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Why did beachcombing in what is now the Miami coastline prove rewarding in the 1800s?


For ships in the days of sail, the Gulf Stream, which flows past the Florida east coast, offered the advantage of speeding one's passage. Dangers attended that route, however, for occupying the coastal shelf from Palm Beach County southward to Key West and the Tortugas are a series of coral reefs with which wooden ships could and often did collide and founder. It was from the potential bounty of such maritime misfortunes that wrecking arose as an important industry along the southeastern Florida coast. Those, so professionally inclined, would sail out to a wreck and salvage as much of the cargo and, indeed, of the ship itself, as was possible, realizing a percentage of the value thereof, as their reward. But many items from such distressed ships simply washed up on shore, providing pioneer beachcombers, isolated at the end of a long peninsula from the outside world, with a wide variety of useful items. Certainly, there are many instances of timbers from wrecked ships or from their cargos finding their way into local construction projects.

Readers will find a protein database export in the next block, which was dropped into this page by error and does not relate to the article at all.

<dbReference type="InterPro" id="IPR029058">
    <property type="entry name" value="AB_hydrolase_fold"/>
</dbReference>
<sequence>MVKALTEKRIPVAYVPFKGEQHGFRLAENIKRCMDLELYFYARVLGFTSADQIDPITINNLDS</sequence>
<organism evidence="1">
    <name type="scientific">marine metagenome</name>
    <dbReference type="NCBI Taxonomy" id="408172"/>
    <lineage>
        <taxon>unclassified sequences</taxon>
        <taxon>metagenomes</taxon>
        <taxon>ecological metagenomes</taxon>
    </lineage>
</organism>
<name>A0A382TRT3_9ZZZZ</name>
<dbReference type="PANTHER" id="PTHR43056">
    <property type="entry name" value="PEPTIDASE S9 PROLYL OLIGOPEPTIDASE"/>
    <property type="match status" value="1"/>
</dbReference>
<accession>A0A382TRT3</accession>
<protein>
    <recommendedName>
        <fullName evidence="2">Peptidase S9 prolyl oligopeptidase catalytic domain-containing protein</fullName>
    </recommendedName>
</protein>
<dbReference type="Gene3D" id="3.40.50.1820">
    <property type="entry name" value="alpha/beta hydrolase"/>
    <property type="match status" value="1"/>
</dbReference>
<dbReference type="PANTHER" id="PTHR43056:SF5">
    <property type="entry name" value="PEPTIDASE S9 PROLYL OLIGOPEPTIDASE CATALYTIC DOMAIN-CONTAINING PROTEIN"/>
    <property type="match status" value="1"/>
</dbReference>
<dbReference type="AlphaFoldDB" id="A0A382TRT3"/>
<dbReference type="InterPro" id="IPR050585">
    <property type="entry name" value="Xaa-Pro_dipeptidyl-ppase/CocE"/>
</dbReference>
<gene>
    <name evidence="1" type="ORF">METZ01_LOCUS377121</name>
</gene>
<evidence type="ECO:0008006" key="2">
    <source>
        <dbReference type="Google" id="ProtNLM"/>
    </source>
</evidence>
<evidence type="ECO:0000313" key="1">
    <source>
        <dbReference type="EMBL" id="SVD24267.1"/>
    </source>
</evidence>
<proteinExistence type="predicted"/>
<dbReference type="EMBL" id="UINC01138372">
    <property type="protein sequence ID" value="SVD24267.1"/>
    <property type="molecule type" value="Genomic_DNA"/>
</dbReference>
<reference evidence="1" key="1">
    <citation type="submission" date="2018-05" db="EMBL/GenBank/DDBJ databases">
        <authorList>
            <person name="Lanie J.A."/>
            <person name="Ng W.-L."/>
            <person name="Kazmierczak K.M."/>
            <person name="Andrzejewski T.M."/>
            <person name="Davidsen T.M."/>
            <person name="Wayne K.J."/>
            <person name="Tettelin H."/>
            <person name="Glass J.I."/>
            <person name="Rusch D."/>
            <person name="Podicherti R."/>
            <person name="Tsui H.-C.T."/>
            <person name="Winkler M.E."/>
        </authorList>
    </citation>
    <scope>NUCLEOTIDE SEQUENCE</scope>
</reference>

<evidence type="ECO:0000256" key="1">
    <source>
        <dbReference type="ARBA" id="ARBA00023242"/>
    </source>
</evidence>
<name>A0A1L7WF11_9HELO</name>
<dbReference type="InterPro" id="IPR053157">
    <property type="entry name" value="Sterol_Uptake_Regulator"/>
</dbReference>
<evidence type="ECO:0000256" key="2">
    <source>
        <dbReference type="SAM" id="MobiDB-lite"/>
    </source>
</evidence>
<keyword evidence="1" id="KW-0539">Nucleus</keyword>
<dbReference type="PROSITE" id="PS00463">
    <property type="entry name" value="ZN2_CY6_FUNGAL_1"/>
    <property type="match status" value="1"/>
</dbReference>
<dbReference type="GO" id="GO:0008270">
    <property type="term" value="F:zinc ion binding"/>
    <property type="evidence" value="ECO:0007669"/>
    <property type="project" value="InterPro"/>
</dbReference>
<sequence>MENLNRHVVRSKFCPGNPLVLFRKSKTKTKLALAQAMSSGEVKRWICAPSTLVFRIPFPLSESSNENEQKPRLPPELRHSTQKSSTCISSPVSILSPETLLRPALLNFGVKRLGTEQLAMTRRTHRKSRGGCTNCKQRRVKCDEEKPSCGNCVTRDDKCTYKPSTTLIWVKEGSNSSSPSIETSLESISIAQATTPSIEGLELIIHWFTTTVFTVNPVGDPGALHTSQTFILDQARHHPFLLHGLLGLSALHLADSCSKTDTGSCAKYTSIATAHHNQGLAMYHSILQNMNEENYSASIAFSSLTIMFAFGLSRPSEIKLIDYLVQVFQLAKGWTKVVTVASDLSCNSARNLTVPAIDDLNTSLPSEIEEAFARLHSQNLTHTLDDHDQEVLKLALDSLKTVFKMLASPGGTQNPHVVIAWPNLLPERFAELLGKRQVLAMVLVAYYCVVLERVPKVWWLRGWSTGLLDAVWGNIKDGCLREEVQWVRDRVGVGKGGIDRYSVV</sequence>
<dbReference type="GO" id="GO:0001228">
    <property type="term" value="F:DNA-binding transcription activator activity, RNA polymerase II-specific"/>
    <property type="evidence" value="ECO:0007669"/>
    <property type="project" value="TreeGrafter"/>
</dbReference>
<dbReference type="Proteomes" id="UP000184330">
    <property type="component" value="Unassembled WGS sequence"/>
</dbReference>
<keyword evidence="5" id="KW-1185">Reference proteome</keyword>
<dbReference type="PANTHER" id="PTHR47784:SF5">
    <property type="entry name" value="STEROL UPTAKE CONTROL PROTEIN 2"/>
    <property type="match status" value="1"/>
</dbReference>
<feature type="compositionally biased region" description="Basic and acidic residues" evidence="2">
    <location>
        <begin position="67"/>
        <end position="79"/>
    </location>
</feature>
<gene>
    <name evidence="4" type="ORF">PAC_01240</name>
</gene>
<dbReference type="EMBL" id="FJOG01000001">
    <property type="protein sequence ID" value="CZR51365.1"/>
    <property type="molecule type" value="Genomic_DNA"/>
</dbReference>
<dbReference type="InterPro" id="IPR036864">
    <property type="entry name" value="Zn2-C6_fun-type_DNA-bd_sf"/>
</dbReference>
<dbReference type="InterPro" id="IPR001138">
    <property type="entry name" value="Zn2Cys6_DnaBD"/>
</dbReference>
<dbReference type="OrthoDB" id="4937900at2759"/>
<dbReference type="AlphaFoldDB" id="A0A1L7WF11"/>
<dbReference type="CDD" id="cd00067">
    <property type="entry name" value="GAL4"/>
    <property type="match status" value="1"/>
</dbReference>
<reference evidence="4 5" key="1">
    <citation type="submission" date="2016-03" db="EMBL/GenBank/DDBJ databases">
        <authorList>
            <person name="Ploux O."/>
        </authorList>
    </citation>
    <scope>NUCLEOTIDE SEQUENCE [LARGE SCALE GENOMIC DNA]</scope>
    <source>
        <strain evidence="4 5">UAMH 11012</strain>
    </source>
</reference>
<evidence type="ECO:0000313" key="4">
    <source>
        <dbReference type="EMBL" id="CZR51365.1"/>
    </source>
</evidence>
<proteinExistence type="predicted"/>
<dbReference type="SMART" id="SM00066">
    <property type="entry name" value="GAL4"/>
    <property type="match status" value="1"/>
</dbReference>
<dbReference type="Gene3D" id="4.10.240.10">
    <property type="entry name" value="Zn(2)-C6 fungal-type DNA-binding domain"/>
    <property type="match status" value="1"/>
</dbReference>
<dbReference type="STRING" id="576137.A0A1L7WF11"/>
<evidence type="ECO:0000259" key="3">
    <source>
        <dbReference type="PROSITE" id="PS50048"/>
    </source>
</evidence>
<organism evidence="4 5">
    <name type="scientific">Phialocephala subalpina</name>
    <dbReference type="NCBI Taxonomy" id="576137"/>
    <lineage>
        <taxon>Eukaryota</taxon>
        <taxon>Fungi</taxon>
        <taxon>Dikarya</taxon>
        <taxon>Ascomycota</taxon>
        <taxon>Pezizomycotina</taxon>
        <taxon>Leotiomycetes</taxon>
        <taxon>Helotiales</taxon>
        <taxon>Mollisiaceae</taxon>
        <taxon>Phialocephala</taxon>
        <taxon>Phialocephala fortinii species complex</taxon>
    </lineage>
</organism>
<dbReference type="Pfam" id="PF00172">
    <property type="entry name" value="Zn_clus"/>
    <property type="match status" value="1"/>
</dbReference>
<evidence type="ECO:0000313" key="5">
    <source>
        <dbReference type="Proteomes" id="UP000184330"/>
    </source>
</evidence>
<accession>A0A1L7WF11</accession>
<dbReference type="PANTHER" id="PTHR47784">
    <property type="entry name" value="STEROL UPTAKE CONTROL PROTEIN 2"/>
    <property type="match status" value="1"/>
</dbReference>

Answer: Valuable cargo could be found.

Posted at 06:00 AM on December 30, 2013 | Permalink


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